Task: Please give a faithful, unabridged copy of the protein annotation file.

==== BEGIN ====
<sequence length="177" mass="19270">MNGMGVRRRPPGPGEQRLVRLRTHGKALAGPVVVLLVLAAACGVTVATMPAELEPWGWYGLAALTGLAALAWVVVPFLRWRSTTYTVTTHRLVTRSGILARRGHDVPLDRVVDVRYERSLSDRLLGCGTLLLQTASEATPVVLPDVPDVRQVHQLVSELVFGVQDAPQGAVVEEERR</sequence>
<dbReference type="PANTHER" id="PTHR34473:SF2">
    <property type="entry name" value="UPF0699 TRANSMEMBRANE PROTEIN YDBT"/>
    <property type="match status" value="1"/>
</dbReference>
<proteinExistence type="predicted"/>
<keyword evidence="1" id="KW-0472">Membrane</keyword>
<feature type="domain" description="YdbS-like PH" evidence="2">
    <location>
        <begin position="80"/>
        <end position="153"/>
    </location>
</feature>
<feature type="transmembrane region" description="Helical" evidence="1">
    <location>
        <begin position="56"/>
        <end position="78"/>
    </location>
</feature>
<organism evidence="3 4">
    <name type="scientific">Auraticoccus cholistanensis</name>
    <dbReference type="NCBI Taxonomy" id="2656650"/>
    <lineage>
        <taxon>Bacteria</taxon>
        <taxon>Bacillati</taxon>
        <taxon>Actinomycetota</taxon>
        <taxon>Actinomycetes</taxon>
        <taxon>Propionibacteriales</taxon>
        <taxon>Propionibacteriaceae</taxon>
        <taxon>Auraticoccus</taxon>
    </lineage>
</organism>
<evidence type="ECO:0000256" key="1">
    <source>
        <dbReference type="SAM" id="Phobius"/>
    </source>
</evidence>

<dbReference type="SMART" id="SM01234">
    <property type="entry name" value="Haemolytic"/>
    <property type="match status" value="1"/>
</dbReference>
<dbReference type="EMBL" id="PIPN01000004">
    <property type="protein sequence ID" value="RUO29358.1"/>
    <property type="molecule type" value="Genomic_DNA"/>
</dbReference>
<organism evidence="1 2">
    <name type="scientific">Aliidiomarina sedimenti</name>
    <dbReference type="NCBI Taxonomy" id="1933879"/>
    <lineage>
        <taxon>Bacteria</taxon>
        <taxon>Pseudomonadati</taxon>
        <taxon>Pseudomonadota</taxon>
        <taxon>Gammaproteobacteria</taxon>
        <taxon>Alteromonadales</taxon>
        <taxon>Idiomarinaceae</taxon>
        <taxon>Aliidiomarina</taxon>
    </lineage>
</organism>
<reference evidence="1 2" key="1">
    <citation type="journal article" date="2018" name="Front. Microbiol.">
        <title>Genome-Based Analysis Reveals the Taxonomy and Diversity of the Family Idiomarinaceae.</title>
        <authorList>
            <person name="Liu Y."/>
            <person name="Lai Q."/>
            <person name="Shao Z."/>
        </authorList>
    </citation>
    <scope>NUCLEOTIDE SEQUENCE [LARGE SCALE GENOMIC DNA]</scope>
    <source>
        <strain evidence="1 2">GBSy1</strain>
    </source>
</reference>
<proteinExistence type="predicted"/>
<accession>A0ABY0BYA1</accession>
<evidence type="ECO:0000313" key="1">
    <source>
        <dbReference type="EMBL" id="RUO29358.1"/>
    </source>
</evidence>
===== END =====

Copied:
<sequence length="177" mass="19270">MNGMGVRRRPPGPGEQRLVRLRTHGKALAGPVVVLLVLAAACGVTVATMPAELEPWGWYGLAALTGLAALAWVVVPFLRWRSTTYTVTTHRLVTRSGILARRGHDVPLDRVVDVRYERSLSDRLLGCGTLLLQTASEATPVVLPDVPDVRQVHQLVSELVFGVQDAPQGAVVEEERR</sequence>
<dbReference type="PANTHER" id="PTHR34473:SF2">
    <property type="entry name" value="UPF0699 TRANSMEMBRANE PROTEIN YDBT"/>
    <property type="match status" value="1"/>
</dbReference>
<proteinExistence type="predicted"/>
<keyword evidence="1" id="KW-0472">Membrane</keyword>
<feature type="domain" description="YdbS-like PH" evidence="2">
    <location>
        <begin position="80"/>
        <end position="153"/>
    </location>
</feature>
<feature type="transmembrane region" description="Helical" evidence="1">
    <location>
        <begin position="56"/>
        <end position="78"/>
    </location>
</feature>
<organism evidence="3 4">
    <name type="scientific">Auraticoccus cholistanensis</name>
    <dbReference type="NCBI Taxonomy" id="2656650"/>
    <lineage>
        <taxon>Bacteria</taxon>
        <taxon>Bacillati</taxon>
        <taxon>Actinomycetota</taxon>
        <taxon>Actinomycetes</taxon>
        <taxon>Propionibacteriales</taxon>
        <taxon>Propionibacteriaceae</taxon>
        <taxon>Auraticoccus</taxon>
    </lineage>
</organism>
<evidence type="ECO:0000256" key="1">
    <source>
        <dbReference type="SAM" id="Phobius"/>
    </source>
</evidence>

<dbReference type="SMART" id="SM01234">
    <property type="entry name" value="Haemolytic"/>
    <property type="match status" value="1"/>
</dbReference>
<dbReference type="EMBL" id="PIPN01000004">
    <property type="protein sequence ID" value="RUO29358.1"/>
    <property type="molecule type" value="Genomic_DNA"/>
</dbReference>
<organism evidence="1 2">
    <name type="scientific">Aliidiomarina sedimenti</name>
    <dbReference type="NCBI Taxonomy" id="1933879"/>
    <lineage>
        <taxon>Bacteria</taxon>
        <taxon>Pseudomonadati</taxon>
        <taxon>Pseudomonadota</taxon>
        <taxon>Gammaproteobacteria</taxon>
        <taxon>Alteromonadales</taxon>
        <taxon>Idiomarinaceae</taxon>
        <taxon>Aliidiomarina</taxon>
    </lineage>
</organism>
<reference evidence="1 2" key="1">
    <citation type="journal article" date="2018" name="Front. Microbiol.">
        <title>Genome-Based Analysis Reveals the Taxonomy and Diversity of the Family Idiomarinaceae.</title>
        <authorList>
            <person name="Liu Y."/>
            <person name="Lai Q."/>
            <person name="Shao Z."/>
        </authorList>
    </citation>
    <scope>NUCLEOTIDE SEQUENCE [LARGE SCALE GENOMIC DNA]</scope>
    <source>
        <strain evidence="1 2">GBSy1</strain>
    </source>
</reference>
<proteinExistence type="predicted"/>
<accession>A0ABY0BYA1</accession>
<evidence type="ECO:0000313" key="1">
    <source>
        <dbReference type="EMBL" id="RUO29358.1"/>
    </source>
</evidence>